Bartlett, R D. and Bartlett, P.P. 1999. A Field Guide to Texas Reptiles and Amphibians. Gulf Publishing Company, Houston, Texas. xviii + 331 pp.
Campbell, J.A. and Lamar, W.W. 2004. The Venomous Reptiles of the Western Hemisphere. Comstock, Ithaca, New York and London, UK.
Conant, R. and Collins, J.T. 1991. A Field Guide to Reptiles and Amphibians: Eastern and Central North America. Third Edition. Houghton Mifflin Company, Boston, Massachusetts.
Dundee, H.A. and Rossman, D.A. 1989. The Amphibians and Reptiles of Louisiana. Louisiana State University Press, Baton Rouge, Louisiana.
Ernst, C.H. 1992. Venomous Reptiles of North America. Smithsonian Institution Press, Washington, D.C.
Ernst, C.H. and Barbour, R.W. 1989. Snakes of Eastern North America. George Mason University Press, Fairfax, Virginia. 282 pp.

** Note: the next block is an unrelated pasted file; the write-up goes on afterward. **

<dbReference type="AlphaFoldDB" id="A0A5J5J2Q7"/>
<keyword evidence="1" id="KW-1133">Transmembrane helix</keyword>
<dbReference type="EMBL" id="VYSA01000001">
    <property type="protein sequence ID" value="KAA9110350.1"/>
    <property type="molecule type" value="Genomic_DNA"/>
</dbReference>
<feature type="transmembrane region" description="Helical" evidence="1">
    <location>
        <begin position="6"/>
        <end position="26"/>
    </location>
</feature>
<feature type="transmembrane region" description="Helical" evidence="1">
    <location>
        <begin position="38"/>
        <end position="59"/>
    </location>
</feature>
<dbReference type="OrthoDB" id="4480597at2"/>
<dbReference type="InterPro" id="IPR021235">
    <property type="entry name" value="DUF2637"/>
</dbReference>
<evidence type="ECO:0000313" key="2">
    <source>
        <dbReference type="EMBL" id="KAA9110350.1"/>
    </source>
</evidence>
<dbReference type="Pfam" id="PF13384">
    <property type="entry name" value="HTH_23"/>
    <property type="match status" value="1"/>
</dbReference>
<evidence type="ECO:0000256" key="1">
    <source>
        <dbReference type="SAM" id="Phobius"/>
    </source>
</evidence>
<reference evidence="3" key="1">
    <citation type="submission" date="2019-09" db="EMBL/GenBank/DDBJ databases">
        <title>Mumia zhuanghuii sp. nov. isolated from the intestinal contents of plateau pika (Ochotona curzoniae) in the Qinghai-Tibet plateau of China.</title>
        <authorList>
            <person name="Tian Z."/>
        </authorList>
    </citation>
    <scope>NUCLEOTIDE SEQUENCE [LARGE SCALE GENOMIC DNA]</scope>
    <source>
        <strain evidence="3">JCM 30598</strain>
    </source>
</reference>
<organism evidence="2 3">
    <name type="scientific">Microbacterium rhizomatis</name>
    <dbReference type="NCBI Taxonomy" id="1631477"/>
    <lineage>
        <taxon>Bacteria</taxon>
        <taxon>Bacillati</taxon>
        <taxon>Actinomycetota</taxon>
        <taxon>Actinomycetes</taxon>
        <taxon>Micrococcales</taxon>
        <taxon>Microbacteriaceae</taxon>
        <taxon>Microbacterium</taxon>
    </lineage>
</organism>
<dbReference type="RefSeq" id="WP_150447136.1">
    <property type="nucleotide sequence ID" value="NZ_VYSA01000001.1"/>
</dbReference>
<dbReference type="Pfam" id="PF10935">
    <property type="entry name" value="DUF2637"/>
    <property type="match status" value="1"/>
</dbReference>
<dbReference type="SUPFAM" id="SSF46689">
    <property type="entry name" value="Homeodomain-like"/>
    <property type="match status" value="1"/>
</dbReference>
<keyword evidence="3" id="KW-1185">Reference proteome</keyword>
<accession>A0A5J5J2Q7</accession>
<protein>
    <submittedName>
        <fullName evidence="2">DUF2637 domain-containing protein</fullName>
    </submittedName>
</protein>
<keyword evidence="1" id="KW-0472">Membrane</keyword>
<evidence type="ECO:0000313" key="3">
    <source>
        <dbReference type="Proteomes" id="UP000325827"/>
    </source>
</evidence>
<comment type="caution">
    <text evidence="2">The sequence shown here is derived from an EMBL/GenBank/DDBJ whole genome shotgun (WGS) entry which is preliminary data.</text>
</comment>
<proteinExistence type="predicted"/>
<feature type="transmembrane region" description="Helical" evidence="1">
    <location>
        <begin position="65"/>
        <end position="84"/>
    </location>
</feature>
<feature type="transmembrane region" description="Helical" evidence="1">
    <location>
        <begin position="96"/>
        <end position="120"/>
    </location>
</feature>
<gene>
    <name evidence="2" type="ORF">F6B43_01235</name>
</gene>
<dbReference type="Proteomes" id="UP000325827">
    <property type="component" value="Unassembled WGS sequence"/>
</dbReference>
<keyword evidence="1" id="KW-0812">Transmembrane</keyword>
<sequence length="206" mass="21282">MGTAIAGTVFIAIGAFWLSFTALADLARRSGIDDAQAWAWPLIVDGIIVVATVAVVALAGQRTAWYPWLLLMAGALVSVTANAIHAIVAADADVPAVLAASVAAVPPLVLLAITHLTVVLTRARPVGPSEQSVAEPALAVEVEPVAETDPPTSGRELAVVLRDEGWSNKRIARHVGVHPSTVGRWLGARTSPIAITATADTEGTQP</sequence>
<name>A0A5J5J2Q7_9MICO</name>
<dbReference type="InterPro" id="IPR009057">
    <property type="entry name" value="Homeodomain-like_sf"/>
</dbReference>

Ernst, C.H. and Ernst, E.M. 2003. Snakes of the United States and Canada. Smithsonian Books, Washington, D.C.
IUCN. 2007. 2007 IUCN Red List of Threatened Species. Available at: www.iucnredlist.org. (Accessed: 12th September 2007).
Mount, R.H. 1975. The Reptiles and Amphibians of Alabama. Auburn University Agricultural Experiment Station, Auburn, Alabama. vii + 347 pp.
Tennant, A. 1997. A Field Guide to Snakes of Florida. Gulf Publishing Company, Houston, Texas. xiii + 257 pp.
|Citation:||Hammerson, G.A. 2007. Crotalus adamanteus. The IUCN Red List of Threatened Species 2007: e.T64308A12762249. . Downloaded on 07 February 2016.|